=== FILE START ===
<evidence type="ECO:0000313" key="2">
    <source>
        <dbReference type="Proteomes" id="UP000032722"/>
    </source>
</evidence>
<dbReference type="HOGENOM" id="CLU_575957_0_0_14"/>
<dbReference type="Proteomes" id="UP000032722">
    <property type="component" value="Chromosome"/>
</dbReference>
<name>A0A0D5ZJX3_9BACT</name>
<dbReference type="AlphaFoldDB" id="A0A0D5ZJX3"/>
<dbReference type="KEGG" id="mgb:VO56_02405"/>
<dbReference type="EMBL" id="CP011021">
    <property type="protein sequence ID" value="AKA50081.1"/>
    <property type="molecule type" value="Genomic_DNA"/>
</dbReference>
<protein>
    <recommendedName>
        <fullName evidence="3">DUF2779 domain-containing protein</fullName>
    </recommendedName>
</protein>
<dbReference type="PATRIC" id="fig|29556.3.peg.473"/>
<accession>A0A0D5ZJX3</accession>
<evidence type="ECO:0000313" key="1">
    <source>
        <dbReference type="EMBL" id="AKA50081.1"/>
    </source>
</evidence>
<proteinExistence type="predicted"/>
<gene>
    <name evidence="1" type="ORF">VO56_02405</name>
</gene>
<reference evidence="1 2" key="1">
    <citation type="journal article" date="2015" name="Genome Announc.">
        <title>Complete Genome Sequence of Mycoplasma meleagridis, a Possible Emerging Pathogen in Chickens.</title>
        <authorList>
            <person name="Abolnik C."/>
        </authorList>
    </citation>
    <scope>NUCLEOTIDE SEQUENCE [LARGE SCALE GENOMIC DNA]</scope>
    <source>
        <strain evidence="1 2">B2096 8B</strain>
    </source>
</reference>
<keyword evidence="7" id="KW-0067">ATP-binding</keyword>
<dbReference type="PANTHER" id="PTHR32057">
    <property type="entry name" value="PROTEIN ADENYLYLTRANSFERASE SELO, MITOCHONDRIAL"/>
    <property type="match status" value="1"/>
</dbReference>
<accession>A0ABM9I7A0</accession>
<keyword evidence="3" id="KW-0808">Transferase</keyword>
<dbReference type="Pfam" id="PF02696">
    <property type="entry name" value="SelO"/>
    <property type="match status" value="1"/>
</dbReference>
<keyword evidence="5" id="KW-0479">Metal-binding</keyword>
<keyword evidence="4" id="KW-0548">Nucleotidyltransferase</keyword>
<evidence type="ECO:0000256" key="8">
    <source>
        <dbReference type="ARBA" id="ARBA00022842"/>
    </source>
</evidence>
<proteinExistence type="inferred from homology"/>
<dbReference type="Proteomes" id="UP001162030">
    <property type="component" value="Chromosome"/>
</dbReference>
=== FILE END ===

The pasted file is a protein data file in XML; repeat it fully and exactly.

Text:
<evidence type="ECO:0000313" key="2">
    <source>
        <dbReference type="Proteomes" id="UP000032722"/>
    </source>
</evidence>
<dbReference type="HOGENOM" id="CLU_575957_0_0_14"/>
<dbReference type="Proteomes" id="UP000032722">
    <property type="component" value="Chromosome"/>
</dbReference>
<name>A0A0D5ZJX3_9BACT</name>
<dbReference type="AlphaFoldDB" id="A0A0D5ZJX3"/>
<dbReference type="KEGG" id="mgb:VO56_02405"/>
<dbReference type="EMBL" id="CP011021">
    <property type="protein sequence ID" value="AKA50081.1"/>
    <property type="molecule type" value="Genomic_DNA"/>
</dbReference>
<protein>
    <recommendedName>
        <fullName evidence="3">DUF2779 domain-containing protein</fullName>
    </recommendedName>
</protein>
<dbReference type="PATRIC" id="fig|29556.3.peg.473"/>
<accession>A0A0D5ZJX3</accession>
<evidence type="ECO:0000313" key="1">
    <source>
        <dbReference type="EMBL" id="AKA50081.1"/>
    </source>
</evidence>
<proteinExistence type="predicted"/>
<gene>
    <name evidence="1" type="ORF">VO56_02405</name>
</gene>
<reference evidence="1 2" key="1">
    <citation type="journal article" date="2015" name="Genome Announc.">
        <title>Complete Genome Sequence of Mycoplasma meleagridis, a Possible Emerging Pathogen in Chickens.</title>
        <authorList>
            <person name="Abolnik C."/>
        </authorList>
    </citation>
    <scope>NUCLEOTIDE SEQUENCE [LARGE SCALE GENOMIC DNA]</scope>
    <source>
        <strain evidence="1 2">B2096 8B</strain>
    </source>
</reference>
<keyword evidence="7" id="KW-0067">ATP-binding</keyword>
<dbReference type="PANTHER" id="PTHR32057">
    <property type="entry name" value="PROTEIN ADENYLYLTRANSFERASE SELO, MITOCHONDRIAL"/>
    <property type="match status" value="1"/>
</dbReference>
<accession>A0ABM9I7A0</accession>
<keyword evidence="3" id="KW-0808">Transferase</keyword>
<dbReference type="Pfam" id="PF02696">
    <property type="entry name" value="SelO"/>
    <property type="match status" value="1"/>
</dbReference>
<keyword evidence="5" id="KW-0479">Metal-binding</keyword>
<keyword evidence="4" id="KW-0548">Nucleotidyltransferase</keyword>
<evidence type="ECO:0000256" key="8">
    <source>
        <dbReference type="ARBA" id="ARBA00022842"/>
    </source>
</evidence>
<proteinExistence type="inferred from homology"/>
<dbReference type="Proteomes" id="UP001162030">
    <property type="component" value="Chromosome"/>
</dbReference>